A Ghost Story For Christmas: Count Magnus — air date, cast, plot, trailer and Jason Watkins on his spooky drama 

A Ghost Story For Christmas: Count Magnus on BBC2 is a spooky horror starring Jason Watkins.
A Ghost Story For Christmas: Count Magnus on BBC2 is a spooky horror starring Jason Watkins. (Image credit: BBC)

A Ghost Story For Christmas: Count Magnus is a Mark Gatiss produced ghost story for BBC2 which stars Jason Watkins and is guaranteed to give you more than a few chills. 

Jason leads the cast in the 2023 adaptation of M.R. James horror novel Count Magnus (opens in new tab), as he plays Victoria era travel writer Mr Wraxhall who journeys to a grand stately home in Sweden owned by Froken de la Gardia, played by MyAnna Buring. 

There, Wraxhall uncovers a mystery about her ancient ancestor Count Magnus and becomes increasingly obsessed by his tomb. But will his curiosity lead to his downfall? 

Here's everything you need to know about A Ghost Story For Christmas: Count Magnus on BBC2...

Swedish aristocrat Froken de la Gardia is played by MyAnna Buring.

Swedish aristocrat Froken de la Gardia is played by MyAnna Buring. (Image credit: BBC)

A Ghost Story For Christmas: Count Magnus air date 

A Ghost Story For Christmas: Count Magnus is a 30-minute special that airs on BBC2 on Friday December 23 2022 at 10pm. It will then become available on BBCiPlayer. If there's an international air date we'll update.

Is there a trailer for A Ghost Story For Christmas: Count Magnus?

Yes we're in luck as the BBC did eventually release a trailer for A Ghost Story For Christmas: Count Magnus. Chills will really be looking for spines to run up if this trailer has anything to go by! Take a look below...

A Ghost Story For Christmas: Count Magnus plot 

Set in 1863, the story follows the inquisitive Mr Wraxhall to Sweden, where he visits an imposing home owned by the relatives of Count Magnus. Everyone in the village is reluctant to speak of the Count but Wraxhall does hear a story about how he travelled to the Holy Land on most unholy business. Wraxhall becomes obsessed with finding out more about the story, especially when he learns the Count’s is buried in the grounds of the house. But it seems the Count does not rest easy in his tomb.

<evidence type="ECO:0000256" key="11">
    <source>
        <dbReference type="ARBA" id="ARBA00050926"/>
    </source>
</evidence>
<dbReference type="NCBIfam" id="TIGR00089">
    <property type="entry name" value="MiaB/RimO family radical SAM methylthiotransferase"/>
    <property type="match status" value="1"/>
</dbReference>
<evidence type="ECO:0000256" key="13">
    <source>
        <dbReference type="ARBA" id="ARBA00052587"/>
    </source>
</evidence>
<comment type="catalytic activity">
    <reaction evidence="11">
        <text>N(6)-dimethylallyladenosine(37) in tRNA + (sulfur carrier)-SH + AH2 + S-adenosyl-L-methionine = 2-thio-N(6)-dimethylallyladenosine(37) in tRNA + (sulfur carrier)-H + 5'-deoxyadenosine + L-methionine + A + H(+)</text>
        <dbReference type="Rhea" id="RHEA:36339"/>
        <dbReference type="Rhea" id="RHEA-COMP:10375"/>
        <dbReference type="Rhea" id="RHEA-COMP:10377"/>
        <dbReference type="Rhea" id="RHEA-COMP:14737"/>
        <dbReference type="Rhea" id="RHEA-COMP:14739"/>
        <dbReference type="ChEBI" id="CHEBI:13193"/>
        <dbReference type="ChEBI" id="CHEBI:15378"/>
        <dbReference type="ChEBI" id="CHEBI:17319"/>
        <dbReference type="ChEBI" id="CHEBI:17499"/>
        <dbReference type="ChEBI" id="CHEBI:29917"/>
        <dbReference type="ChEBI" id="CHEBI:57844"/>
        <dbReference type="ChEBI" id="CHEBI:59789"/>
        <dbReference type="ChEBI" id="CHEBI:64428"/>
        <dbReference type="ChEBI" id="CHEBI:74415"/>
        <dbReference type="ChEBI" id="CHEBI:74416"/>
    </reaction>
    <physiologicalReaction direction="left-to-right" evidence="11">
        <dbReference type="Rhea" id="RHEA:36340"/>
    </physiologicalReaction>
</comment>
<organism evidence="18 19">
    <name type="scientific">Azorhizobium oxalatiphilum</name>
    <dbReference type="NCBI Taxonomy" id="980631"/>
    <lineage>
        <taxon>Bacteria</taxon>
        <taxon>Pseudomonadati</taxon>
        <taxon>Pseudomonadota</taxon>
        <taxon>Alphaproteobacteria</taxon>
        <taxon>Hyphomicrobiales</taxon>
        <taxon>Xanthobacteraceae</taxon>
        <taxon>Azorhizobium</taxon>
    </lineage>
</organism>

What terrors await poor Mr Wraxhall?

What terrors await poor Mr Wraxhall? (Image credit: BBC)

A Ghost Story For Christmas: Count Magnus cast

Leading the A Ghost Story For Christmas: Count Magnus cast is Jason Watkins who is a regular on our screens, having starred in Line of Duty, Des, McDonald & Dodds, A Very English Scandal and Hold The Sunset. He plays Winston Churchill in SAS: Rogue Heroes and Bernard Fortescue in Around the World in 80 Days. He’s also starred in the Nativity movies, Trollied and The Golden Compass. He played British Prime Minister Harold Wilson in The Crown.

MyAnna Buring (The Witcher) plays Froken de la Gardie while Krister Henriksson is the narrator. Max Bremer (Bordertown) is Nielsen, Allan Corduner (Homeland) plays the Deacon and Jamal Ajala (The Witcher) is Gustav.

Max Bremer is Neilsen.

Max Bremer is local priest Neilsen.  (Image credit: BBC)

Interview: Jason Watkins on starring in A Ghost Story For Christmas: Count Magnus

What can you tell us about the story of A Ghost Story For Christmas: Count Magnus? 
Jason says: "It’s a classic ghost story in a more literary vein but I don’t mean that in a dry way. I suppose I would say it’s very well crafted and written and constructed and well observed and there’s lots of detail. It’s a classic ghost story with a bit of horror - a bit of a throwback to the Hammer House of Horrors with an element of Dracula and all of those classics. There’s a Dracula type figure and there’s a story and a secret and a little bit of horror. I suppose what I particularly like about it is there’s a lot of psychology to it. There’s always something hidden in these ghost stories, it’s not just about a good story with perhaps a surprising ending that takes everybody by surprise.

Had you read the book before taking the part? 
Jason says:
"No, I wasn’t familiar with M.R. James at all so when people started saying Jamesian this and that I realised it was a kind of genre in itself. Then I had to work out what was the best way to approach it."

Can you tell us a bit about Wraxhall…